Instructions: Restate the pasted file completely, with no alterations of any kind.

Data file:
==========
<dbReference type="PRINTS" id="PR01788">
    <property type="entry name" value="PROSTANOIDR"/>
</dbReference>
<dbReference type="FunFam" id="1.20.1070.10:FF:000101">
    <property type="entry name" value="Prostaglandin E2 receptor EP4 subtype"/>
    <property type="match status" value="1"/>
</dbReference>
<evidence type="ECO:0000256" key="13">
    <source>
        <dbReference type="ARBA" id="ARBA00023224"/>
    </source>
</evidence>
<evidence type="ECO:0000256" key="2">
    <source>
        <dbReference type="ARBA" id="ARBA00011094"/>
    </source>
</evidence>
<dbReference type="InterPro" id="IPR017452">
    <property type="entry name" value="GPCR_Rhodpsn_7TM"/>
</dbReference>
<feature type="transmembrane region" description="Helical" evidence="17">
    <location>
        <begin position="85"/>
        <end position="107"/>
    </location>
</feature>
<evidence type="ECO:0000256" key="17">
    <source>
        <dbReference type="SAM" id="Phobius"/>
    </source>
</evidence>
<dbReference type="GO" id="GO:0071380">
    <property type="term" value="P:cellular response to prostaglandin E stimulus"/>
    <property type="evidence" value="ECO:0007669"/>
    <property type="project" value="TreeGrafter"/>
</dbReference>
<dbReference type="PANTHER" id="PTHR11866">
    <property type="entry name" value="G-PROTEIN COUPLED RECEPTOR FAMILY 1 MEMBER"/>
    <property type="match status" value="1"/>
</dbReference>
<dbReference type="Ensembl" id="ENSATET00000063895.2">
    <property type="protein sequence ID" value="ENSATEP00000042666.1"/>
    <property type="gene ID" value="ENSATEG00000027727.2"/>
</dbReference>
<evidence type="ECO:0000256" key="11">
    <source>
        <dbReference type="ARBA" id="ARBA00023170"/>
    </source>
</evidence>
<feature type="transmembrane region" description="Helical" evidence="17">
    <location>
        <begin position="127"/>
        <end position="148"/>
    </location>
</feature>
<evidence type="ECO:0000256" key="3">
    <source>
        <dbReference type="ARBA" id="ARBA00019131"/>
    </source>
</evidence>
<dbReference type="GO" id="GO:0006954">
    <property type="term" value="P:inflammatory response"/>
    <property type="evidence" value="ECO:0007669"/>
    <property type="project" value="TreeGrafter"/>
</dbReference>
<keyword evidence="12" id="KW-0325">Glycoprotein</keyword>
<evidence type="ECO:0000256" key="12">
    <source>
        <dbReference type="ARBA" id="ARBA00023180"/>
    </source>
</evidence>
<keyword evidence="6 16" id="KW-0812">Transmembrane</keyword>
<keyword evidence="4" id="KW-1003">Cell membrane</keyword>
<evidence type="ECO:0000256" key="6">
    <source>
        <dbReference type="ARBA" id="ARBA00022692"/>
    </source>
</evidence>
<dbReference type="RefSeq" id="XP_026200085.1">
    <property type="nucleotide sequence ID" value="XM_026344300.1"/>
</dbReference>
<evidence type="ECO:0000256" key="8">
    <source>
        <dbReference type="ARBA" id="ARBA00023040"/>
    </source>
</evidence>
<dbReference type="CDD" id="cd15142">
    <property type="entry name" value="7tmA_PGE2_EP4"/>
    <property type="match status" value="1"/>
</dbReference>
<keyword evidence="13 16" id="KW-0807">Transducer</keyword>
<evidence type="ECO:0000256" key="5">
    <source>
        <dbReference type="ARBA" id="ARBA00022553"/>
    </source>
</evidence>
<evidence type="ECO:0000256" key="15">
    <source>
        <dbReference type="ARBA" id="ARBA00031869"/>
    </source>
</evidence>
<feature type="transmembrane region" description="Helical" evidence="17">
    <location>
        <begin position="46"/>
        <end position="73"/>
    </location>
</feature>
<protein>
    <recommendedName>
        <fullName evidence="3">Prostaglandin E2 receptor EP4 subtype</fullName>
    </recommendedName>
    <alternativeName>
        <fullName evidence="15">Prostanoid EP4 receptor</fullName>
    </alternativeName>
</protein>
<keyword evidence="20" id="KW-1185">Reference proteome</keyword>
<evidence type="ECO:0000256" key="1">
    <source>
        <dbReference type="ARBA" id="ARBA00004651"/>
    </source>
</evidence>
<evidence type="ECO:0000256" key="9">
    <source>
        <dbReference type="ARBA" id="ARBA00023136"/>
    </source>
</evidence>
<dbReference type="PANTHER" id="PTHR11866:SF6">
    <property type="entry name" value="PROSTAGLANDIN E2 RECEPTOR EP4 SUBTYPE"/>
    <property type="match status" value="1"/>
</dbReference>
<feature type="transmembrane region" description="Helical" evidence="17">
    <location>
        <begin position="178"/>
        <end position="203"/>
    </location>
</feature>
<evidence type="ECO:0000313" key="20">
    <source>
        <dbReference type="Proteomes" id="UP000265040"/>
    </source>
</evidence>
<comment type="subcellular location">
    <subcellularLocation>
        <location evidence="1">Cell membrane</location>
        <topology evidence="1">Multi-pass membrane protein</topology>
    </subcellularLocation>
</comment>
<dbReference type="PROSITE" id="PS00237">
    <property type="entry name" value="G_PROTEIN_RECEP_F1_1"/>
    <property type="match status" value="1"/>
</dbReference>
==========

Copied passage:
<dbReference type="PRINTS" id="PR01788">
    <property type="entry name" value="PROSTANOIDR"/>
</dbReference>
<dbReference type="FunFam" id="1.20.1070.10:FF:000101">
    <property type="entry name" value="Prostaglandin E2 receptor EP4 subtype"/>
    <property type="match status" value="1"/>
</dbReference>
<evidence type="ECO:0000256" key="13">
    <source>
        <dbReference type="ARBA" id="ARBA00023224"/>
    </source>
</evidence>
<evidence type="ECO:0000256" key="2">
    <source>
        <dbReference type="ARBA" id="ARBA00011094"/>
    </source>
</evidence>
<dbReference type="InterPro" id="IPR017452">
    <property type="entry name" value="GPCR_Rhodpsn_7TM"/>
</dbReference>
<feature type="transmembrane region" description="Helical" evidence="17">
    <location>
        <begin position="85"/>
        <end position="107"/>
    </location>
</feature>
<evidence type="ECO:0000256" key="17">
    <source>
        <dbReference type="SAM" id="Phobius"/>
    </source>
</evidence>
<dbReference type="GO" id="GO:0071380">
    <property type="term" value="P:cellular response to prostaglandin E stimulus"/>
    <property type="evidence" value="ECO:0007669"/>
    <property type="project" value="TreeGrafter"/>
</dbReference>
<dbReference type="PANTHER" id="PTHR11866">
    <property type="entry name" value="G-PROTEIN COUPLED RECEPTOR FAMILY 1 MEMBER"/>
    <property type="match status" value="1"/>
</dbReference>
<dbReference type="Ensembl" id="ENSATET00000063895.2">
    <property type="protein sequence ID" value="ENSATEP00000042666.1"/>
    <property type="gene ID" value="ENSATEG00000027727.2"/>
</dbReference>
<evidence type="ECO:0000256" key="11">
    <source>
        <dbReference type="ARBA" id="ARBA00023170"/>
    </source>
</evidence>
<feature type="transmembrane region" description="Helical" evidence="17">
    <location>
        <begin position="127"/>
        <end position="148"/>
    </location>
</feature>
<evidence type="ECO:0000256" key="3">
    <source>
        <dbReference type="ARBA" id="ARBA00019131"/>
    </source>
</evidence>
<dbReference type="GO" id="GO:0006954">
    <property type="term" value="P:inflammatory response"/>
    <property type="evidence" value="ECO:0007669"/>
    <property type="project" value="TreeGrafter"/>
</dbReference>
<keyword evidence="12" id="KW-0325">Glycoprotein</keyword>
<evidence type="ECO:0000256" key="12">
    <source>
        <dbReference type="ARBA" id="ARBA00023180"/>
    </source>
</evidence>
<keyword evidence="6 16" id="KW-0812">Transmembrane</keyword>
<keyword evidence="4" id="KW-1003">Cell membrane</keyword>
<evidence type="ECO:0000256" key="6">
    <source>
        <dbReference type="ARBA" id="ARBA00022692"/>
    </source>
</evidence>
<dbReference type="RefSeq" id="XP_026200085.1">
    <property type="nucleotide sequence ID" value="XM_026344300.1"/>
</dbReference>
<evidence type="ECO:0000256" key="8">
    <source>
        <dbReference type="ARBA" id="ARBA00023040"/>
    </source>
</evidence>
<dbReference type="CDD" id="cd15142">
    <property type="entry name" value="7tmA_PGE2_EP4"/>
    <property type="match status" value="1"/>
</dbReference>
<keyword evidence="13 16" id="KW-0807">Transducer</keyword>
<evidence type="ECO:0000256" key="5">
    <source>
        <dbReference type="ARBA" id="ARBA00022553"/>
    </source>
</evidence>
<evidence type="ECO:0000256" key="15">
    <source>
        <dbReference type="ARBA" id="ARBA00031869"/>
    </source>
</evidence>
<feature type="transmembrane region" description="Helical" evidence="17">
    <location>
        <begin position="46"/>
        <end position="73"/>
    </location>
</feature>
<protein>
    <recommendedName>
        <fullName evidence="3">Prostaglandin E2 receptor EP4 subtype</fullName>
    </recommendedName>
    <alternativeName>
        <fullName evidence="15">Prostanoid EP4 receptor</fullName>
    </alternativeName>
</protein>
<keyword evidence="20" id="KW-1185">Reference proteome</keyword>
<evidence type="ECO:0000256" key="1">
    <source>
        <dbReference type="ARBA" id="ARBA00004651"/>
    </source>
</evidence>
<evidence type="ECO:0000256" key="9">
    <source>
        <dbReference type="ARBA" id="ARBA00023136"/>
    </source>
</evidence>
<dbReference type="PANTHER" id="PTHR11866:SF6">
    <property type="entry name" value="PROSTAGLANDIN E2 RECEPTOR EP4 SUBTYPE"/>
    <property type="match status" value="1"/>
</dbReference>
<feature type="transmembrane region" description="Helical" evidence="17">
    <location>
        <begin position="178"/>
        <end position="203"/>
    </location>
</feature>
<evidence type="ECO:0000313" key="20">
    <source>
        <dbReference type="Proteomes" id="UP000265040"/>
    </source>
</evidence>
<comment type="subcellular location">
    <subcellularLocation>
        <location evidence="1">Cell membrane</location>
        <topology evidence="1">Multi-pass membrane protein</topology>
    </subcellularLocation>
</comment>
<dbReference type="PROSITE" id="PS00237">
    <property type="entry name" value="G_PROTEIN_RECEP_F1_1"/>
    <property type="match status" value="1"/>
</dbReference>